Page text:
I think you don't understand the way ACx works: ACx is the small signal stimulus, x being its amplitude.

Normally, we use AC1, because the graph is plotted wrt. that amplitude.
Sometimes, in transmission lines system for example, it is convenient to use AC2 to renormalize the graph after going through a line and its terminating impedances, but when there is no particular reason, 1 should be used.

In principle, we use one stimulus at a time, because injecting multiple stimuli here and there results in an incomprehensible mess.

Sometimes, multiple stimuli can be used: for example if V+ and V- have no circuit in common, making the two input sources AC1 allows the simultaneous testing of both channels in a single pass.
You might also want to examine the combined effect of synchronous input and output perturbations (not very realistic, but why not).
Otherwise, test one parameter at a time: input source for PSRR, output current for Zout, and switch off any other unused stimulus.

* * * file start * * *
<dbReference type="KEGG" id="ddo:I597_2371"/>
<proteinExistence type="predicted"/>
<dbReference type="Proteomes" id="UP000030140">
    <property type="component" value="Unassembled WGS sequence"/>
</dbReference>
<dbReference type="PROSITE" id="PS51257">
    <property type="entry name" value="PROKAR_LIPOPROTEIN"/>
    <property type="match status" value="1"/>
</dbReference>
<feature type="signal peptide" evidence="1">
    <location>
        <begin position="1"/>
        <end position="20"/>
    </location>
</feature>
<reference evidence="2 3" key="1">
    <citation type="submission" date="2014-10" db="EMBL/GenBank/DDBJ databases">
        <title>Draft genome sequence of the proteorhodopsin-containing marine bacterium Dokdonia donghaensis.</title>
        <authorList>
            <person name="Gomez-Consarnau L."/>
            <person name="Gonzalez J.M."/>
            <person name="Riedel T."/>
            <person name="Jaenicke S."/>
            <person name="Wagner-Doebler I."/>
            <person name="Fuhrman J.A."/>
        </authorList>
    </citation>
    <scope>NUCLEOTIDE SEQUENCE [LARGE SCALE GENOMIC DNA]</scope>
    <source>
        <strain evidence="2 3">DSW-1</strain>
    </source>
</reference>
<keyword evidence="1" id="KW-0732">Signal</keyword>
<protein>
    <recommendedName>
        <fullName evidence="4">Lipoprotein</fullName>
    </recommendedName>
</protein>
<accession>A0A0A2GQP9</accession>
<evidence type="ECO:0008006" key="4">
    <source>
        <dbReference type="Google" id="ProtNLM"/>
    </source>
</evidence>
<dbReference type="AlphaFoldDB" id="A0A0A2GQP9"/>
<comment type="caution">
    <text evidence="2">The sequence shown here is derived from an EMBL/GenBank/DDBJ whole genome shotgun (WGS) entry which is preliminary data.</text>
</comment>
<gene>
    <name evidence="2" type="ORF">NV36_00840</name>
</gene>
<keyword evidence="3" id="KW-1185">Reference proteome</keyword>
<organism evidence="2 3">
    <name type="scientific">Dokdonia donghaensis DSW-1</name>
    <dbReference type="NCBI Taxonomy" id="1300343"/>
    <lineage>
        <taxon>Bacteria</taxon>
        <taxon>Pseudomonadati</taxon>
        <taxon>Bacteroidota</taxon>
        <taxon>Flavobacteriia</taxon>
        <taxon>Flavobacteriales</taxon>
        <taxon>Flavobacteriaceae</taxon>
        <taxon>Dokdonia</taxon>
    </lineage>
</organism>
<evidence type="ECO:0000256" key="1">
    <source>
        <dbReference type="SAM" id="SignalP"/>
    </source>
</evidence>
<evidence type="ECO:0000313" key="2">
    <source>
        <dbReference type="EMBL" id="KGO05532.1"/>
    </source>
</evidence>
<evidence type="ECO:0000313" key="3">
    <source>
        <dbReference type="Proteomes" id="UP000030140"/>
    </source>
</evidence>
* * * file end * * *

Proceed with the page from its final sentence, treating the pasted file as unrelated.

Your results will look more appealing
 
You are right that I do not understand how ACx works.

Can you please modify the asc file adding these changes? Perhaps then I can learn how to work with it.

If I'm going to compare regulators simulations, the variables have to be the same.

I already simulated the Dnoiser that's being analyzed on the Noizator thread, but it's quite certain the variables and other stuff are not right in order to make a comparison.
 

Elvee

Member
2006-09-08 2:04 pm
Yes R8 and R16 should be adjustable potentiometers, but in the sim the three terminals are shorted to yield the nominal output (=midrange).

They are usable for fine-tuning only. The initial dimensioning should be based on R5 and R14.

Somewhere in the thread, I have given the formula's to compute the value: one is simplified, the other is unabridged.
 
In order to understand this, you need to know the following:
The voltage between LM317 OUT and ADJ is ~1.25 V.
A BC557 E-B will drop another 0.65 V or so.
This gets us ~1.9 V down from the output.

Now this voltage will also appear across R3 + D1. (Assume R8 shorted.) If we approximate V(D1) ~= Veb(Q2) and Ib(Q2) negligible vs. Vout / (R3 + R5), then V(R3) ~= 1.25 V and
1.25 V / Vout = R3 / (R3 + R5)

Or in plain German,
Vout ~= 1.25 V * (1 + R5 / R3)
Which in turn you might recognize from the plain Jane LM317 circuit.